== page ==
In the last few days there's been a debate over the value of graduate education, spurred in large part by a Slate article warning anyone and everyone that Ph.D programs are a one way road to misery and destitution. This article was the basis of a critique by tressiemic, who noted that while graduate education might not be the path to fortune and glory suggested by some popular notions of tenured professorship, it can be quite valuable for minority students and job seekers for whom graduate credentials prove quite useful in overcoming institutional racism.
Both of these articles made me reflect om my own circumstances. Although the Slate article was written from the perspective of a humanities student, I can attest that the bitterness and second guessing of ones life choices are a universal element to graduate school, be it biology, engineering or fashion design. In the case of anthropology, I've heard and felt the bitterness expressed in the Slate article, regardless of subfield. Speaking personally, I certainly don't lack for employment and do well enough for the area I live in, but this is because I work full time in addition to being an adjunct instructor. So on the one hand, my graduate degree has led me into a career path common across the modern workforce where middle class seekers work two or more jobs to attain the same level of comfort their parents achieved with one. On the other hand, my job is something I decided I wanted to be in the 3rd grade, I don't work in a cubicle, and I don't have to wear a suit to work (well, I could if I wanted to, but it's a bit impractical when digging 1 x 1 units). Overall, my graduate education has been a net positive.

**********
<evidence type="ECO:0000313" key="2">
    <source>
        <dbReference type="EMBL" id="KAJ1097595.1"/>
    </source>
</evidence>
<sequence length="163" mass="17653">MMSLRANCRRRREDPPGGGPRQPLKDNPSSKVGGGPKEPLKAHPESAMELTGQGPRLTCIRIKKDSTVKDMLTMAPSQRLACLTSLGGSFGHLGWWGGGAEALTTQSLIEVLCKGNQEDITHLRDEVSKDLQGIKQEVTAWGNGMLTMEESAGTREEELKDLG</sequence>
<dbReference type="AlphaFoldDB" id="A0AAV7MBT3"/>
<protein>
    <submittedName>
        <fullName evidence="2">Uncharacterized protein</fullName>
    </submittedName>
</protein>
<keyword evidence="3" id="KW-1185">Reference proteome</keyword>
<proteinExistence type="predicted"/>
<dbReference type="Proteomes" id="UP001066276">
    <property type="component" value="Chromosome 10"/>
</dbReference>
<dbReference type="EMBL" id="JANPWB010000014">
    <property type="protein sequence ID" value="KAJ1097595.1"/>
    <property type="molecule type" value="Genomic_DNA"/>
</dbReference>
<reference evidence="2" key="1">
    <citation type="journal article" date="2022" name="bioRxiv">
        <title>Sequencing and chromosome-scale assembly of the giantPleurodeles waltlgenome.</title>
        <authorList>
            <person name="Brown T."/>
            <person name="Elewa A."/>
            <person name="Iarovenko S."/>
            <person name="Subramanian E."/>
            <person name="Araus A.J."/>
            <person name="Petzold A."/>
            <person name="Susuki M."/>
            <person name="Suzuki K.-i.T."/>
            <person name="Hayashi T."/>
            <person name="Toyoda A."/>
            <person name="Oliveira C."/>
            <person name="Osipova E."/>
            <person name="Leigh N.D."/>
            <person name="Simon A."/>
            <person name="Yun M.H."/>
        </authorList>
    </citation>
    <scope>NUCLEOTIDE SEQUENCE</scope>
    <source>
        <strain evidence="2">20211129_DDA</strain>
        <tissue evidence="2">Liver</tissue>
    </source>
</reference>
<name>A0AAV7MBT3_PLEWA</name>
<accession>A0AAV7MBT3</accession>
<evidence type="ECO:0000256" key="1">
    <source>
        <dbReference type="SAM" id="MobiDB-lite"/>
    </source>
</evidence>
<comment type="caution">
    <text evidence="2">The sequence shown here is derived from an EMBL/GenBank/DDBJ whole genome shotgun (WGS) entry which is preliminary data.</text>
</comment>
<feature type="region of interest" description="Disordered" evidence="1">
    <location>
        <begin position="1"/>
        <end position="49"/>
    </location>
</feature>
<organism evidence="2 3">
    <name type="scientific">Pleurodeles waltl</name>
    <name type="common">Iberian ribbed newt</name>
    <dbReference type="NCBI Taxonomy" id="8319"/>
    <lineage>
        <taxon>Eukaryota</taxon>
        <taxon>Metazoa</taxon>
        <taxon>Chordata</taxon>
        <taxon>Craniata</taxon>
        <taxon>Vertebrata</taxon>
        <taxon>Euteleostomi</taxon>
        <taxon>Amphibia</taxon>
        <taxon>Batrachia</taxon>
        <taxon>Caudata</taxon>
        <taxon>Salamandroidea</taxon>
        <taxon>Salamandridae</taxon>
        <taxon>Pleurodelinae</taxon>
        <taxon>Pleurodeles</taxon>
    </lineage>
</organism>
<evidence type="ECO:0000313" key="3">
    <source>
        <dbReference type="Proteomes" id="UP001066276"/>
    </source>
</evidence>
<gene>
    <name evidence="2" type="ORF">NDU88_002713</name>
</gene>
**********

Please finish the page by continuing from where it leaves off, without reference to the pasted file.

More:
My 2 cents for anyone thinking of pursuing graduate work?
1) Chose a topic you love, and can see yourself doing for the rest of your life.
2) Go into the program with a very clear idea for a topic and how you want to pursue it.
3) Don't idealize your topic - IT'S NOT YOUR LIFE! It's a means to an end. I had a conversation with Daniel Lende after his talk at Binghamton, and he really hit the nail on the head when he told me to think of the Ph.D as your union card.